c. The picture unhappily emerged that as these cases involved offences of dishonesty there seemed to be little sense of urgency or priority, perhaps as being less serious than offences of violence or sexual offences, but nonetheless which concerned affected citizens as witnesses, and defendants as above, about whom there seemed to be reduced regard.
10 Under s16(1) Criminal Procedure Act cap 117, first promulgated as long ago as 1873, it states: ‘….every indictment shall be filed in the Registry of the Supreme Court five days at least before the day of trial of the accused person charged in the indictment’ . It may be that to justify delay reliance might be placed by the ODPP on this section. However, the indictment should be ‘at least’ five days before the trial, which contemplates that is the latest it could ever be, not as late as it ordinarily can or should be.
11 Moreover, the recent Statutory Instrument, number 4 of 2019, concerning the sexual offences case management procedure rules, at rule 5(3) states : ‘Notwithstanding any other provision in any law for the time being in force, the DPP…as a matter of good practice, shall prefer the indictment in a case on the sexual offences case list, unless reasonably impractable, within 28 days of the case being formally received at the High Court Registry following committal of the defendant from the Magistrates Court to the jurisdiction of the High Court’ . This rule clearly contemplates that it is ‘good practice’ to file an indictment in sexual offence cases within 28 days as described, and by extrapolation, it cannot be that the instant offences of dishonesty can be placed in so different a category it is acceptable they should wait over a year or more.
12 In short, in my judgement it seems irresistible that it is wholly bad practice to take more than a year to file any indictment, unless there are intelligent impracticalities clearly enunciated, which has not occurred in these cases.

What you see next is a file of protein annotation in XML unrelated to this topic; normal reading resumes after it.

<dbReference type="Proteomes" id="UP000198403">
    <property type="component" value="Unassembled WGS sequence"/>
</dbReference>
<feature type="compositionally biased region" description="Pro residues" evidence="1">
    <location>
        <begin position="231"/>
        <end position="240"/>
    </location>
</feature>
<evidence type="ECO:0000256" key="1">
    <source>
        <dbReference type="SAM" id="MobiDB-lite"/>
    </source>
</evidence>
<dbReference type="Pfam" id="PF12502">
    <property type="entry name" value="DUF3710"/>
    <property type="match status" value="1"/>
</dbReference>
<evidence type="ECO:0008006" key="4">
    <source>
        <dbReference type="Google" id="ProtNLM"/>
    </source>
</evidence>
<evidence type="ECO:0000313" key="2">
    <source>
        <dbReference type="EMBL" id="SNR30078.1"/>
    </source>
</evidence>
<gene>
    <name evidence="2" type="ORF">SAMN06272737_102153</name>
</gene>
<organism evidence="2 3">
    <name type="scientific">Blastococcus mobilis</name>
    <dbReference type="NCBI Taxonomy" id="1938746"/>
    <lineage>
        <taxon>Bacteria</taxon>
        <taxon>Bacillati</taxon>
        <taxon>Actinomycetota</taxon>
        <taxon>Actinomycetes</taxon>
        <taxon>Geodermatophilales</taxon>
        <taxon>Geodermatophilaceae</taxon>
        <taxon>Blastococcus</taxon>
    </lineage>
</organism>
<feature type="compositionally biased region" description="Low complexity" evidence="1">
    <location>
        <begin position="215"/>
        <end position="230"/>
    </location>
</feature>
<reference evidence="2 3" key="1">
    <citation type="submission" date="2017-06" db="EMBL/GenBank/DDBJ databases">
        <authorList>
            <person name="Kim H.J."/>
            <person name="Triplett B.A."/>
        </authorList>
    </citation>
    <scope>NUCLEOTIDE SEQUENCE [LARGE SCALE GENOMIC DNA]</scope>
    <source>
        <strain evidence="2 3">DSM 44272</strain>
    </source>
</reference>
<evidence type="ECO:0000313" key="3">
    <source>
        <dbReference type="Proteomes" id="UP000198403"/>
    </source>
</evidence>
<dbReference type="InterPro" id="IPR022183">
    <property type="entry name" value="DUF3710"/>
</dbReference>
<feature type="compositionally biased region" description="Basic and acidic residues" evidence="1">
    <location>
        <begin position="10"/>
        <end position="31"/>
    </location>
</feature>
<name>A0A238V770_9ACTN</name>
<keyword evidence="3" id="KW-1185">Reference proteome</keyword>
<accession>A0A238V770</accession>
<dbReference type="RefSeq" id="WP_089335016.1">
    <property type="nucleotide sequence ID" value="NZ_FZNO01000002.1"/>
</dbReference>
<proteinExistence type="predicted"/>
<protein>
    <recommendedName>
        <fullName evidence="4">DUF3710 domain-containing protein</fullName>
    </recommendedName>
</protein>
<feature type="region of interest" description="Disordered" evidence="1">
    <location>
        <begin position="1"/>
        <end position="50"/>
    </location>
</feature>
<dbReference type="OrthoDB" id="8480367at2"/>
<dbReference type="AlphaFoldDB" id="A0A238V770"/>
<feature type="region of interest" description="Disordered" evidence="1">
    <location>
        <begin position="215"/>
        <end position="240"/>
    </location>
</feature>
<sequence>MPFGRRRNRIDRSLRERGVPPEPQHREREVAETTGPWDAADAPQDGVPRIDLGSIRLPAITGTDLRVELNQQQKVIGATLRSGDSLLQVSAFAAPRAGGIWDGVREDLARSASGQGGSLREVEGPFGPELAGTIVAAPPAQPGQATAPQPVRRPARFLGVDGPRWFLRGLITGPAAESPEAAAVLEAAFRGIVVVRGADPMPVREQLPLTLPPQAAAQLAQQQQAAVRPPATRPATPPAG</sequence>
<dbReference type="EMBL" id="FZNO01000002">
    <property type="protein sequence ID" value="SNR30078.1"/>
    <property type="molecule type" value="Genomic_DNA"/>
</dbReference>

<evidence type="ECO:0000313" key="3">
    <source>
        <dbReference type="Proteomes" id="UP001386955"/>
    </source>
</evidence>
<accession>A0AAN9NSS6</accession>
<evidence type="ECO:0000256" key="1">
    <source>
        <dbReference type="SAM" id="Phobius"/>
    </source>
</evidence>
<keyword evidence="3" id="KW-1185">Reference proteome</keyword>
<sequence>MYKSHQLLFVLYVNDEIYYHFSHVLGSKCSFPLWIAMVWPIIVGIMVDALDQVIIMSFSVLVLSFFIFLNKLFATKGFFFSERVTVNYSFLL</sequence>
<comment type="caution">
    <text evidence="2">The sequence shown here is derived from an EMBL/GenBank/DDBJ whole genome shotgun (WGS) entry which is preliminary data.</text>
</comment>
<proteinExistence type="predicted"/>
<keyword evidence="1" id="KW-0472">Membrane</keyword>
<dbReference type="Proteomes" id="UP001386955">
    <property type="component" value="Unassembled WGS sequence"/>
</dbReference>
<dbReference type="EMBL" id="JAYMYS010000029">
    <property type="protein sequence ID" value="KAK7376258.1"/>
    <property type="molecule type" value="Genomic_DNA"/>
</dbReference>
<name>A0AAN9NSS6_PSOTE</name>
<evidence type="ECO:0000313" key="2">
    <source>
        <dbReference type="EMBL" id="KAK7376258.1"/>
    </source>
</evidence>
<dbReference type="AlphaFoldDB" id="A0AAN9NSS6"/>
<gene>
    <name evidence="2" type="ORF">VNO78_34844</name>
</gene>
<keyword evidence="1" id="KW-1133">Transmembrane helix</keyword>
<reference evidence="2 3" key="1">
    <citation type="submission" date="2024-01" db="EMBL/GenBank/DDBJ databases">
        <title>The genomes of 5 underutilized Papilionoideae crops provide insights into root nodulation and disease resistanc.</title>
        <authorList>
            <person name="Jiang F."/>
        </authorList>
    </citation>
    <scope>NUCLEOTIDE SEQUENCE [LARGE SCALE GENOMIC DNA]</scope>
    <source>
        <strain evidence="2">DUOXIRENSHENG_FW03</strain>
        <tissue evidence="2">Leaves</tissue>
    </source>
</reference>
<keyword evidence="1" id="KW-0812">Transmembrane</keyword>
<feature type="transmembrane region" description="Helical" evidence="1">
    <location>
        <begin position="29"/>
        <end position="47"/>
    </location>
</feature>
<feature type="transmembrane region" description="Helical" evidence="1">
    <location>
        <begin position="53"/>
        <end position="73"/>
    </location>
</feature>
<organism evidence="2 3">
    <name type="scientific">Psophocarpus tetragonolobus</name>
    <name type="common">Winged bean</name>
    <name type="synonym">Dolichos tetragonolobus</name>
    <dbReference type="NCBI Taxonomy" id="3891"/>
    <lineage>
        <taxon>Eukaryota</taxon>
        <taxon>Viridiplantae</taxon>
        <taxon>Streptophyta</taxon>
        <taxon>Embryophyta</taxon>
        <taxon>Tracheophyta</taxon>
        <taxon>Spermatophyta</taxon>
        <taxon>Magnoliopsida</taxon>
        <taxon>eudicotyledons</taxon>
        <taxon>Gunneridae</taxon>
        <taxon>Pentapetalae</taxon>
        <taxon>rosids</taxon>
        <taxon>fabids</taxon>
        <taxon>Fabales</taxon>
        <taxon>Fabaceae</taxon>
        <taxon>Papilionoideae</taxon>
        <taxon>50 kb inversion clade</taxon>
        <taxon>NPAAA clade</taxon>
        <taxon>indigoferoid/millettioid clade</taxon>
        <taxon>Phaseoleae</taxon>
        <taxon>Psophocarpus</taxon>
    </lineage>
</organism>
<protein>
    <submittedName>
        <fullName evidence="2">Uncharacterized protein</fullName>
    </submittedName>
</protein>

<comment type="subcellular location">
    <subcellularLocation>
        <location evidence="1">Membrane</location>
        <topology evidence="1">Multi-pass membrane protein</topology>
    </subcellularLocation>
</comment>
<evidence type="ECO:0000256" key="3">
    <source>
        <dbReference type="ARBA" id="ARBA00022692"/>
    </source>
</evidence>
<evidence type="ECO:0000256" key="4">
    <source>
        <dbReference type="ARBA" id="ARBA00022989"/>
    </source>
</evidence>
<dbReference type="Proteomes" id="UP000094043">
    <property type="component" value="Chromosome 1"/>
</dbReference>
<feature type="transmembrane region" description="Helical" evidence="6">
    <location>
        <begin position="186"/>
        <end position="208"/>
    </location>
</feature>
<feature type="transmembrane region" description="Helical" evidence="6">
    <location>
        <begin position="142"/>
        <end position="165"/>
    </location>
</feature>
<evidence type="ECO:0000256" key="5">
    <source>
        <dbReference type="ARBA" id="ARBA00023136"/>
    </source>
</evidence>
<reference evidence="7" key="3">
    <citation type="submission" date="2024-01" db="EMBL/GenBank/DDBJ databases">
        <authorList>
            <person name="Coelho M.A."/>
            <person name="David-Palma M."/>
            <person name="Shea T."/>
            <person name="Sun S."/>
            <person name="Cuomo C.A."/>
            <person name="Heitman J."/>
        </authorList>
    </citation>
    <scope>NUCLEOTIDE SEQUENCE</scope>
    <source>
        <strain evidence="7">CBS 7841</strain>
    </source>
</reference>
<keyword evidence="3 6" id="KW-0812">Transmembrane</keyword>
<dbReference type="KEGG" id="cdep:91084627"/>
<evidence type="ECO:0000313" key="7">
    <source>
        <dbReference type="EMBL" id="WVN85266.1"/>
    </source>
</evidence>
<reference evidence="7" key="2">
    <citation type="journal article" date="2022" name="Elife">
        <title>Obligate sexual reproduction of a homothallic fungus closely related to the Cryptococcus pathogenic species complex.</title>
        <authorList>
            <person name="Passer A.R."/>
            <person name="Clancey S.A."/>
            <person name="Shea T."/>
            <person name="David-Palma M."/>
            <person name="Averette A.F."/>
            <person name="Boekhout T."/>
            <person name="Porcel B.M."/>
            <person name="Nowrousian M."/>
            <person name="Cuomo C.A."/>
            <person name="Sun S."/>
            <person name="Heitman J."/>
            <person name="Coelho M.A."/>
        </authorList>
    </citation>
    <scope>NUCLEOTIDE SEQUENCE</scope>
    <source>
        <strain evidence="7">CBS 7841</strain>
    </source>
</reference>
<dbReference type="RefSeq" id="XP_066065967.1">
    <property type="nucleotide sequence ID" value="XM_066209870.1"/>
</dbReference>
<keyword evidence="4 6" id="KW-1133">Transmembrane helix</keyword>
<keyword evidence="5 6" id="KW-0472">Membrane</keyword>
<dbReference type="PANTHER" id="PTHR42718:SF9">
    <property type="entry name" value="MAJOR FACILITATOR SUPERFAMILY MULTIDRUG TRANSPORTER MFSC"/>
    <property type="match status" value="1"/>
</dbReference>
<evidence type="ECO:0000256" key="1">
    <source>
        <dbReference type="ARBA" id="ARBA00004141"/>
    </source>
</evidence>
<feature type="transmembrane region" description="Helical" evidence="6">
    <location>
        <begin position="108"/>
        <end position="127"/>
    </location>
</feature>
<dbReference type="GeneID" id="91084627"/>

13 The power to stay proceedings as an abuse of process is explored from D3.66 in Blackstones 2017, where inter alia it says:
At D3.67::….the constitutional principle which underlies the jurisdiction to stay proceedings is that the courts have the power and the duty to protect the law by protecting its own purposes and function…the courts have an inescapable duty to secure fair treatment for those who come or are brought before them…It is well established that the court has power to stay proceedings in two categories of cases, namely (i) where it will be impossible to give the accused a fair trial, and (ii) where it offends the court’s sense of justice and propriety.
At D3.70: Two key questions run through many of the authorities: (1) to what extent is the accused prejudiced? (2) To what degree are the rule of law and the administration of justice undermined by the behaviour of the…prosecution?
At D3.72: …the defence bear the burden of establishing abuse on the balance of probabilities.
At D3.74: …the defence may ….apply for the proceedings to be stayed on the ground of abuse of process if (a) there has been inordinate and unconscionable delay due to prosecution inefficiency…
14 Addressing these fundamentals, and borrowing their words, I am of the view that ‘on balance’ ‘the administration of justice is undermined’ by the prosecution taking so very long to file these simple indictments, being matters of lesser seriousness, so that the delay is ‘inordinate and unconscionable due to prosecution inefficiency’, prolonging exposure of witnesses to proceedings, during which the liberty of defendants has been infringed, so much so that this inefficiency ‘offends the courts sense of justice and propriety’, ‘having an inescapable duty to secure fair treatment for those brought before’ the court.
15 Put in another way, in my judgment the reasonable third party observer would be aghast at such delay and inefficiency, so that she or he would likely think to tolerate it brings the administration of justice into disrepute.
16 Further, if there is no sanction on the prosecution for such inefficiency, such as a stay, there will likely be no improvement.
17 The power to stay sits alongside, as above, the duty to protect the law by protecting its own purposes and function, remembering the courts have an inescapable duty to secure fair treatment for those who come or are brought before them. In this context, there is no need for an application to be made by defence counsel, where of the court’s own motion, alive to its inherent powers to guard its procedures, it pursues this duty. Moreover, it may reasonably be said the Latin maxim res ipsa loquitur is of application (that a thing speaks for itself), spurring the court to act proprio motu (of its own motion), namely, that the administration of justice is here palpably falling into disrepute speaks for itself in the teeth of such indictment delays with explanation being no more detailed than questionably to assert ‘backlog’.